The coldest part of the ocean.
    The hottest part of the ocean.
    The zone of greatest heat loss.
    The zone of greatest temperature change.
    The zone of greatest salinity change.

  13. What primarily drives the surface ocean currents?
    Coriolis forces.
    Deep sea vents.
    Density differences between water bodies.
    Rotation of the earth.
    Winds.

  14. What primarily drives the deep ocean currents?
    Coriolis forces.
    Deep sea vents.
    Density differences between water bodies.
    Rotation of the earth.
    Winds.

  15. What consequence does the coriolis effect have, relative to the Earth's surface, on masses of air or water that are changing latitude?
    The results are unpredictable; currents can veer right or left in either hemisphere.
    They veer to the left in the northern hemisphere and to the right in the southern hemisphere.
    They veer to the right in the northern hemisphere and to the left in the southern hemisphere.
    They veer to the right in both hemispheres.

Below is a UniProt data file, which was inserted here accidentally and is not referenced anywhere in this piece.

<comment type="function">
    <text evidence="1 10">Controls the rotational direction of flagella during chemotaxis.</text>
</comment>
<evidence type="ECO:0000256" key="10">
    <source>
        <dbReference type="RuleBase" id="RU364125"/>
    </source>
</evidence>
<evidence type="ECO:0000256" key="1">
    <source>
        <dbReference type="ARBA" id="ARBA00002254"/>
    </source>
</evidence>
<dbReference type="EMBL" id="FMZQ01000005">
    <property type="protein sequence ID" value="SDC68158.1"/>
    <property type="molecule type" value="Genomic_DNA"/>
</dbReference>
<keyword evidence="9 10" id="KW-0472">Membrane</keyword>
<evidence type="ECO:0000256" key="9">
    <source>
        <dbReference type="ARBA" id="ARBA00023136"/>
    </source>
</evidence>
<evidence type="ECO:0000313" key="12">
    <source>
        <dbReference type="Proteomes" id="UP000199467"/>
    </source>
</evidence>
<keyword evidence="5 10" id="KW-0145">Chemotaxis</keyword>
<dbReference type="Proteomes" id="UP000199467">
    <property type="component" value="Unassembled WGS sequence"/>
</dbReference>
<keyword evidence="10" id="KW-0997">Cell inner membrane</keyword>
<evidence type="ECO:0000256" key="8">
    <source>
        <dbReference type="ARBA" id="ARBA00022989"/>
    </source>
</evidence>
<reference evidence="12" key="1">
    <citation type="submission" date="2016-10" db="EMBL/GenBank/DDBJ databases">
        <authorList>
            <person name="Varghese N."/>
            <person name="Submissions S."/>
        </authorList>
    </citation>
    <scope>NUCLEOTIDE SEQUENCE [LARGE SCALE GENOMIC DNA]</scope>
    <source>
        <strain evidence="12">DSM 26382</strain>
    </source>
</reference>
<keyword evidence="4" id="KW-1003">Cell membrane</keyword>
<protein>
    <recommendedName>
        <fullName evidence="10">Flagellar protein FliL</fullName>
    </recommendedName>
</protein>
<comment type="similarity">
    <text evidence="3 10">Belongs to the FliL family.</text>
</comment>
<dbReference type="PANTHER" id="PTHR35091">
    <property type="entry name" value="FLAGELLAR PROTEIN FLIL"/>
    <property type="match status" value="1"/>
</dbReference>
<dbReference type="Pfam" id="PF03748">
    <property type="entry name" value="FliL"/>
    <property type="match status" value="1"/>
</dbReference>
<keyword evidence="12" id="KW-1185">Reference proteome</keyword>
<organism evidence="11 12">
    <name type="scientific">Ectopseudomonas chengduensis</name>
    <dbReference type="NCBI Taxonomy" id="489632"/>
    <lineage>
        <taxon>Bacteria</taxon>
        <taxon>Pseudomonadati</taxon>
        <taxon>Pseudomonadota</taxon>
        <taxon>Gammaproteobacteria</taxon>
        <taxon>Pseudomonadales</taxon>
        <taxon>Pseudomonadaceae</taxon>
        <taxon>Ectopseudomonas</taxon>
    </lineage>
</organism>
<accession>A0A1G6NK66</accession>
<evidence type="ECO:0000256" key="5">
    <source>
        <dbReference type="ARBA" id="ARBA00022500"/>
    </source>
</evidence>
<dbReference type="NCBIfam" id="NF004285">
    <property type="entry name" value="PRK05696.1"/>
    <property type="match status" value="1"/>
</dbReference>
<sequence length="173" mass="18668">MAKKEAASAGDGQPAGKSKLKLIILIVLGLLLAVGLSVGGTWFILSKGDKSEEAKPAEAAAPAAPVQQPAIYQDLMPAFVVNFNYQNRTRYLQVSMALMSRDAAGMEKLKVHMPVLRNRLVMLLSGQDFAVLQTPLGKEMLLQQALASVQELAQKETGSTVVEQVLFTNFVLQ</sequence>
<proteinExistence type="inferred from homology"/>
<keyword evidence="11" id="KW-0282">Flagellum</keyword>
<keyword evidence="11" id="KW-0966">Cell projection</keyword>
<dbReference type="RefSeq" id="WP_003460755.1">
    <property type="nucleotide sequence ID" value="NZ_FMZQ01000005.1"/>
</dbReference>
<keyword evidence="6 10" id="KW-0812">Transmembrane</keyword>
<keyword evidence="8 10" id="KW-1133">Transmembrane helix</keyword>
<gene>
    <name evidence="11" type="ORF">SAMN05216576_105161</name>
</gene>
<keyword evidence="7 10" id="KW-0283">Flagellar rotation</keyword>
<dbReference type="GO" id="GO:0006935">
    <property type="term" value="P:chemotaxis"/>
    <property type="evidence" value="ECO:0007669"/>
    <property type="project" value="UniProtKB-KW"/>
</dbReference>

They veer to the left in both hemispheres.

  16. What phenomenon does the Coriolis effect arise from?
    Curvature of the earth's surface.
    Rotation of the earth around its axis.
    Rotation of the earth around the sun.
    Effect of winds high in the atmosphere.
    Motion of the oceans in their basins.

  17. In most ocean basins, how does surface water circulate?
    It circulates counterclockwise (CCW) in both hemispheres.
    It circulates clockwise (CW) in both hemispheres.
    In circulates CCW in the northern hemisphere and CW in the southern hemisphere.
    In circulates CW in the northern hemisphere and CCW in the southern hemisphere.
    There is no general pattern, and each ocean behaves completely differently.

  18. Where does deep upwelling usually occur?
    In the middle of the oceans.
    Near continents.
    Near the equator.